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Sprint Retrospective

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What is a Sprint Retrospective?

The Sprint Retrospective is the final formal event of a Sprint and effectively closes it. During this meeting, the Scrum Team reflects on how the past Sprint went. The idea is to learn from it and then implement improvements. Central to Scrum is the concept of inspection and adaptation.


The goal of the Sprint Retrospective is to devise ways to enhance quality and effectiveness and to plan for their implementation. This can be achieved in various ways, such as:

  1. Reflection – The team discusses what went well during the Sprint and what could be improved. This covers both work processes and the team’s collaboration.
  2. Identifying areas for improvement – The team identifies specific areas where improvements are possible, such as individuals, interactions, processes, tools and the team’s Definition of Done.
  3. Creating an action plan – The team formulates concrete action points (also directly described in Product Backlog items) to implement the adjustments and improvements in the next Sprints.
  4. Team development – The Retrospective also helps strengthen collaboration and trust within the team.

The aim is not only to discuss problems but primarily to actively seek ways for the team to work more effectively and efficiently in future Sprints.

Format of the Sprint Retrospective

The format of the meeting is not fixed. Scrum provides guidelines about the purpose and time limit of the Retrospective, but how the Scrum Team approaches it is up to them.

The approach of “what went well, what went less well, what can we improve” is popular but there are plenty of alternatives. Think of Liberating Structures like “1-2-4-All”, “Conversation Café” or “Triz”.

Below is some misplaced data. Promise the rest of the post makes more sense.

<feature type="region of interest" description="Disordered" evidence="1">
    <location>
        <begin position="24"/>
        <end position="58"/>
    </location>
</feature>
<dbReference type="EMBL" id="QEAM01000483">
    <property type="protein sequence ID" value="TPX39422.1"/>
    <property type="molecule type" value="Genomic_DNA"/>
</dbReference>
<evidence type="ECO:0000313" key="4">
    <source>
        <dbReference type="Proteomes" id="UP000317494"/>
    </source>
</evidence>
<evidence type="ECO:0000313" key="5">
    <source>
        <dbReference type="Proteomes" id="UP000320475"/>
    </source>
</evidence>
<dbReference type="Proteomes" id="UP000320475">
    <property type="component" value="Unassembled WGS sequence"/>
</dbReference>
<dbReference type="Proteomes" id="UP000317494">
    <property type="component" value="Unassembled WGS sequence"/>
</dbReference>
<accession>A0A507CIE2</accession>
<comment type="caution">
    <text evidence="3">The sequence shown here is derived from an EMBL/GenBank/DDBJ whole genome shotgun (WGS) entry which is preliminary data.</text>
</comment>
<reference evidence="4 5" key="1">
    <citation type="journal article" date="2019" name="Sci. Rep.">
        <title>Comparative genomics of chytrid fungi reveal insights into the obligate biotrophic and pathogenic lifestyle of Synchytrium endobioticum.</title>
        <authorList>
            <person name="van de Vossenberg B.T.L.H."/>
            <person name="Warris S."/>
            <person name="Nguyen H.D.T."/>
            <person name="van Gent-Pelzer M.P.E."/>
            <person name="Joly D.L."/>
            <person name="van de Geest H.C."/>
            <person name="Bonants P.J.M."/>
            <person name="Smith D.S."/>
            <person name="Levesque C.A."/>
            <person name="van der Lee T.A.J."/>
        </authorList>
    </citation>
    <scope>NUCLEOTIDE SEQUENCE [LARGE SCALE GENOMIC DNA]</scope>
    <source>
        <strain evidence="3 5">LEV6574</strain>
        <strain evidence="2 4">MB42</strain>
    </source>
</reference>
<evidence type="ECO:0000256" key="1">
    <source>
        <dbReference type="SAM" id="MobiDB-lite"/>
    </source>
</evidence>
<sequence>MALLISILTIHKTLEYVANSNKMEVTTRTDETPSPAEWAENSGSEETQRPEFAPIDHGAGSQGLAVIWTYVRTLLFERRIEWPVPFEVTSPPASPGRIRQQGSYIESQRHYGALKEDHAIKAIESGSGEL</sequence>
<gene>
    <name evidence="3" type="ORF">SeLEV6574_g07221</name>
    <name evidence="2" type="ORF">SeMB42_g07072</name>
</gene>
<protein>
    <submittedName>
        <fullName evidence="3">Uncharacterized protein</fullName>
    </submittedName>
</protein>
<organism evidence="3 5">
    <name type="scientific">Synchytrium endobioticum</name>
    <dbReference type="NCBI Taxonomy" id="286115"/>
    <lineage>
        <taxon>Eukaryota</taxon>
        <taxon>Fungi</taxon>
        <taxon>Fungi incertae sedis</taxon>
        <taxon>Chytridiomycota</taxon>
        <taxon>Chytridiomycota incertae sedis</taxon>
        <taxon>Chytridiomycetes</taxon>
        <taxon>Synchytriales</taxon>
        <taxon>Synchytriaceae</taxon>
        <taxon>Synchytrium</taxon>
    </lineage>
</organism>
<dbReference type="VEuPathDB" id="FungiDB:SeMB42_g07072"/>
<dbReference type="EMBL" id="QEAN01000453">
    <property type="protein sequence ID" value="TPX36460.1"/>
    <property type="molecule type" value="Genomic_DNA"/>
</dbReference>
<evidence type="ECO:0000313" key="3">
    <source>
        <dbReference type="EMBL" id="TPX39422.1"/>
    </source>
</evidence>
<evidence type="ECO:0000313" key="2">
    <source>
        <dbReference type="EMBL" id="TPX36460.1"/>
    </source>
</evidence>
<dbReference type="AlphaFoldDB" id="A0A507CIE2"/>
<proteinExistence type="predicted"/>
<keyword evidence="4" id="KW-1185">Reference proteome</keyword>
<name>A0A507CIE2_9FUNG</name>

Scrum Teams sometimes also use games to stimulate discussions. The most important thing is that the format helps to generate open and honest feedback. Teams may also adapt their Retrospective based on what was learned in previous Sprints. If a certain approach proved ineffective, the Team could try something else.

So while there are common elements in many Retrospectives (such as reflection on the past and planning for improvements), the format itself is not fixed and can be adapted to your own needs and preferences.

Role of the Scrum Master

The Scrum Team decides how the Retrospective is organized. The Scrum Master may help by making suggestions or proposing new formats, but ultimately it’s up to the team.

The Scrum Master does have other important responsibilities in the Retro, especially focused on facilitating and supporting.

  1. Facilitating the Meeting – The Scrum Master ensures that the event takes place and runs smoothly. The Scrum Master also ensures that the meeting stays within the timebox and that everyone gets a chance to speak.
  2. Creating a safe environment – The Scrum Master ensures an open and honest atmosphere where team members feel comfortable sharing both successes and challenges.